Extract of L. cephalotes plant was prepared using Supercritical Fluid Extraction Machine (Speed™ SFE Prime of Applied Separation Inc. U.S.). Ten grams of the plant powder was loaded into the stainless steel extraction vessel of the machine. The solvent (CO2) flow rates were varied from 1.6 ml/min with static-dynamic mode (1 h static and 30 min dynamic mode). The plant extraction method was standardised and optimised for the isolation of secondary compounds from L. cephalotes crude extract (Table 1). The extract was collected in the collection tube and dissolved in double distilled water. The prepared plant extracts were lyophilized (Hyper Cool HC3110, Hanil Scientific Inc.). The dried extracts were weighed and stored at 4 °C for further use. The percentage yields of plant extracts were calculated as follows:- % age yield = Weight of the extract obtained/ weight of dried material× 100.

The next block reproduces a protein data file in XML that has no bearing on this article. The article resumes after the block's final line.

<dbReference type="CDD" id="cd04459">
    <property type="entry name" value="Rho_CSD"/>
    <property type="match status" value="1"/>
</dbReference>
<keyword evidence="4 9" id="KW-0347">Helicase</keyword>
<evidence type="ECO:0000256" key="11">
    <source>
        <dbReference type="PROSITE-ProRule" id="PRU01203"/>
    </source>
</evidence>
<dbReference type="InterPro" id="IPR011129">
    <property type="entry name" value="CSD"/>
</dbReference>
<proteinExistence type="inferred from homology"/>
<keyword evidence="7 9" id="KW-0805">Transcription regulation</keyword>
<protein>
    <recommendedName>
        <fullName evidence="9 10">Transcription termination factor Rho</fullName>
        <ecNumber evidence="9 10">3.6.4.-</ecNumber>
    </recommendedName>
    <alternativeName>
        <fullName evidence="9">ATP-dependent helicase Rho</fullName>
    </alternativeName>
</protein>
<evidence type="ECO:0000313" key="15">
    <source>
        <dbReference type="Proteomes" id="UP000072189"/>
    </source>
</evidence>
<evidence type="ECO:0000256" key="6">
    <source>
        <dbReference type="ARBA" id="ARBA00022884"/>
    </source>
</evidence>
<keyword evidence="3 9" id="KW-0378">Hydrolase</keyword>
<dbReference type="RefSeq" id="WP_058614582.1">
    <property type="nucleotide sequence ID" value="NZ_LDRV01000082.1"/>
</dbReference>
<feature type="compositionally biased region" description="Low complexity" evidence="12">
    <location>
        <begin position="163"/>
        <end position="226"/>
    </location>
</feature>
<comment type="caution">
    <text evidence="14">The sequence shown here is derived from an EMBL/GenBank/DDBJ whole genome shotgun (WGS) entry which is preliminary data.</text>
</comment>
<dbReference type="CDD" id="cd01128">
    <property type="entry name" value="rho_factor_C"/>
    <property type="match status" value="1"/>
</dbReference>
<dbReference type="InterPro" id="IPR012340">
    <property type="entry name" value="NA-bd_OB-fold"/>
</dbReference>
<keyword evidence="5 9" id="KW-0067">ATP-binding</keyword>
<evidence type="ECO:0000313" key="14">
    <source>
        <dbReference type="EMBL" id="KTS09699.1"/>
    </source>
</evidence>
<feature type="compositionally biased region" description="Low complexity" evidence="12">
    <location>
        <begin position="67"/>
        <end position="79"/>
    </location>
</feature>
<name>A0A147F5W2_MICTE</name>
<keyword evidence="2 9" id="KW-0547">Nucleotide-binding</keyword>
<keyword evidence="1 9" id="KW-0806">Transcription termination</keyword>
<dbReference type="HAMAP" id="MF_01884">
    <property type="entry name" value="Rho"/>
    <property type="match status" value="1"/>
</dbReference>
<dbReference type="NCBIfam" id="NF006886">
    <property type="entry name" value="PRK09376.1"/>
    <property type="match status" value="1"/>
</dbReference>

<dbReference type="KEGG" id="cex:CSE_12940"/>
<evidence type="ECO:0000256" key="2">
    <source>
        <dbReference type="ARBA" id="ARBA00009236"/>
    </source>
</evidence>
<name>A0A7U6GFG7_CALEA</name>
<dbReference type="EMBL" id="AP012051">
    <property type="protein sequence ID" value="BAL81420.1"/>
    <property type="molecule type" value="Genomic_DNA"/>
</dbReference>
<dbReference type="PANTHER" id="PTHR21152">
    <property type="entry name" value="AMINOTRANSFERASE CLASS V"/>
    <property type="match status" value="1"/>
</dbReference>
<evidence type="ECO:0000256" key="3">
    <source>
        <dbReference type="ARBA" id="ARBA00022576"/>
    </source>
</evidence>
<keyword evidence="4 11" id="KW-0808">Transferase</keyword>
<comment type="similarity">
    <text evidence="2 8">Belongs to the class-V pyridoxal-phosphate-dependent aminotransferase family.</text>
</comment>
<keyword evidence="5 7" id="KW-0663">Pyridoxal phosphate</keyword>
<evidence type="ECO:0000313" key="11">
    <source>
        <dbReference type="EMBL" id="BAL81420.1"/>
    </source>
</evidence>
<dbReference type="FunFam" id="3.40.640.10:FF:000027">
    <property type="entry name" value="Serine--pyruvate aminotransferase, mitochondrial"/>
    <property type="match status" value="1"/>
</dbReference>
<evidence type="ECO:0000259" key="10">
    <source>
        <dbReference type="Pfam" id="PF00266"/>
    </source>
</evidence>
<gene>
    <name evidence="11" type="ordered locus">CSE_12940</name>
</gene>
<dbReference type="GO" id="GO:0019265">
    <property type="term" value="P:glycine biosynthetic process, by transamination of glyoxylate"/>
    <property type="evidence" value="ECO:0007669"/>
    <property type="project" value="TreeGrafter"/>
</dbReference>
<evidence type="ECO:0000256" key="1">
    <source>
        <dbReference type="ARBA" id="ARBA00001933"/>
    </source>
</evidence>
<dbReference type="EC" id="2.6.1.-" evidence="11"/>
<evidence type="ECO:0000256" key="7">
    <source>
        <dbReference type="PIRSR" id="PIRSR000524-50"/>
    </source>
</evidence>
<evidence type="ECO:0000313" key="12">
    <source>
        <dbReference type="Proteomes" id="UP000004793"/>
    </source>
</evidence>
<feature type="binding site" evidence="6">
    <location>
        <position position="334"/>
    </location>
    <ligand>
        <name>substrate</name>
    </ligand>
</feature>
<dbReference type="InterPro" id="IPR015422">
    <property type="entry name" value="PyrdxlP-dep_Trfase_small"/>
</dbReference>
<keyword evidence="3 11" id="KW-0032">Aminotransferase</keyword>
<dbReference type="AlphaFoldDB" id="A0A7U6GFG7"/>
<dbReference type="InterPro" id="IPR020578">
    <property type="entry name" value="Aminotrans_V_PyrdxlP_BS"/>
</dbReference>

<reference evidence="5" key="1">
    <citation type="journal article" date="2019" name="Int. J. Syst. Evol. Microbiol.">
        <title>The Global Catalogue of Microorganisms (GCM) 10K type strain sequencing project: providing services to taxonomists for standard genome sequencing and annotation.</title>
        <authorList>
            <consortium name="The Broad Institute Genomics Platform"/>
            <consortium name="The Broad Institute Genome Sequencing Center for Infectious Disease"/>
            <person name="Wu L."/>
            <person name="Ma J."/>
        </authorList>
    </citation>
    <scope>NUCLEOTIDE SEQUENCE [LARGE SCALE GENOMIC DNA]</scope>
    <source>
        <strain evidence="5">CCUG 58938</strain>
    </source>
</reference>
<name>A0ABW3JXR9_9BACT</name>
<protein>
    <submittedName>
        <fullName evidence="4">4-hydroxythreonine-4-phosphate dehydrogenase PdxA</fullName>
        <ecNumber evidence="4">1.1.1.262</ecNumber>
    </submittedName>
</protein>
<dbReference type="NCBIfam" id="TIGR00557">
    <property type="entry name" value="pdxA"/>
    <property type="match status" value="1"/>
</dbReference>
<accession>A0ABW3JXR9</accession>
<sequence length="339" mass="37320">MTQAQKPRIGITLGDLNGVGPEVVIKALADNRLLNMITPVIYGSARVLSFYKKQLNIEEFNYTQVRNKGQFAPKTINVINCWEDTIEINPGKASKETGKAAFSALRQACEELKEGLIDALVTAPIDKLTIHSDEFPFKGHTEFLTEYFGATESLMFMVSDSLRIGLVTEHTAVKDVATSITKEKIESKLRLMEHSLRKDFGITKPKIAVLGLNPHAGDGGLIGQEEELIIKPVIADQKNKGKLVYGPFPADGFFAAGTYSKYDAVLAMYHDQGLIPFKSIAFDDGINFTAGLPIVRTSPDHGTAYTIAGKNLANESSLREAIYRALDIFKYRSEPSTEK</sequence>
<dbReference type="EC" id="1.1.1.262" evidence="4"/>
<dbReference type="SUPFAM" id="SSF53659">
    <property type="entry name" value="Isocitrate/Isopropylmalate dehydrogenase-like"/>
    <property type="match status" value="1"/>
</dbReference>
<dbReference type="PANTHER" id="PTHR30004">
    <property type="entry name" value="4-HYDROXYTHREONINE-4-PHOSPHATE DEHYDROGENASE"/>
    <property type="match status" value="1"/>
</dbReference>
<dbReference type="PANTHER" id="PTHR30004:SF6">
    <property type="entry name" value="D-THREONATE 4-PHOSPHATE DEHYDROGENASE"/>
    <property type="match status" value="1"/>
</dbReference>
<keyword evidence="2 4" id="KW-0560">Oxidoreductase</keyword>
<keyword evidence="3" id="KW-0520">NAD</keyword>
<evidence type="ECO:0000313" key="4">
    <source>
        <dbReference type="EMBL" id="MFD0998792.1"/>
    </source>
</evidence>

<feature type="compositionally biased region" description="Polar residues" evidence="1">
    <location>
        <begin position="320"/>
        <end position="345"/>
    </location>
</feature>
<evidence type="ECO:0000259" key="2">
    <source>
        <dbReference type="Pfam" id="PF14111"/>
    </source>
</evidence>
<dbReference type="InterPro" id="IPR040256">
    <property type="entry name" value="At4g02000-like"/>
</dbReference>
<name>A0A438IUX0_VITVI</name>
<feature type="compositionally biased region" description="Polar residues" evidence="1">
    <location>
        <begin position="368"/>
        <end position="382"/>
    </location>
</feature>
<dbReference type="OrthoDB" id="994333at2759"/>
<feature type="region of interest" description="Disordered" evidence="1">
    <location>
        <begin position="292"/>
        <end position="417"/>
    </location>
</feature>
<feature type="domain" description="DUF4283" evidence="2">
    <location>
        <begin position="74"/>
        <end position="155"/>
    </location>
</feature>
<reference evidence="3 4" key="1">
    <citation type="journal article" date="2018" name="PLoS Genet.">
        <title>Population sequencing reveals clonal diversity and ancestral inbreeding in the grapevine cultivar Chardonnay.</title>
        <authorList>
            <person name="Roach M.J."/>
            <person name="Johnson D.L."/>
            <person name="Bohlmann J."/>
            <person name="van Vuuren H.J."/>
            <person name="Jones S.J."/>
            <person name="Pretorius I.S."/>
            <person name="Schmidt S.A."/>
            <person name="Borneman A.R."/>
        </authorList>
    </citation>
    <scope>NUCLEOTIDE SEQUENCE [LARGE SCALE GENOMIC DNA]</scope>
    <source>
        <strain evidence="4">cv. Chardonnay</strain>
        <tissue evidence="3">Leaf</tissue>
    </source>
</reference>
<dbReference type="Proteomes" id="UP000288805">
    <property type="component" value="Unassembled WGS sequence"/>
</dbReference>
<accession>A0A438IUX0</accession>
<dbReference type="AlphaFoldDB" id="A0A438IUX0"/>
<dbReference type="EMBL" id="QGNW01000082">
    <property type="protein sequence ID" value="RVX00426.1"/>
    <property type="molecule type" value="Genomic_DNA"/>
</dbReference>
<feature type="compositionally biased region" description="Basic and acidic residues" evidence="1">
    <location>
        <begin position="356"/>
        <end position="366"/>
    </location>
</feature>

Table 1 Yield obtained from SFE extract of L. cephalotes

High-performance thin layer chromatography (HPTLC) analysis

The marker oleanolic acid (> 97%) was purchased from Sigma Aldrich (India) and the compound was dissolved in HPTLC grade methanol in various aliquots (2 μl, 4 μl, 6 μl, 8 μl and 10 μl). L. cephalotes extract stock (10 mg extract/ml methanol) was prepared for HPTLC. The dissolved test samples were filtered using a 0.45 μm membrane filter (MILLEX® GV) before applying to the silica gel plates. The stocks solution was preserved at − 20 °C till further use.

HPTLC analysis and compound isolation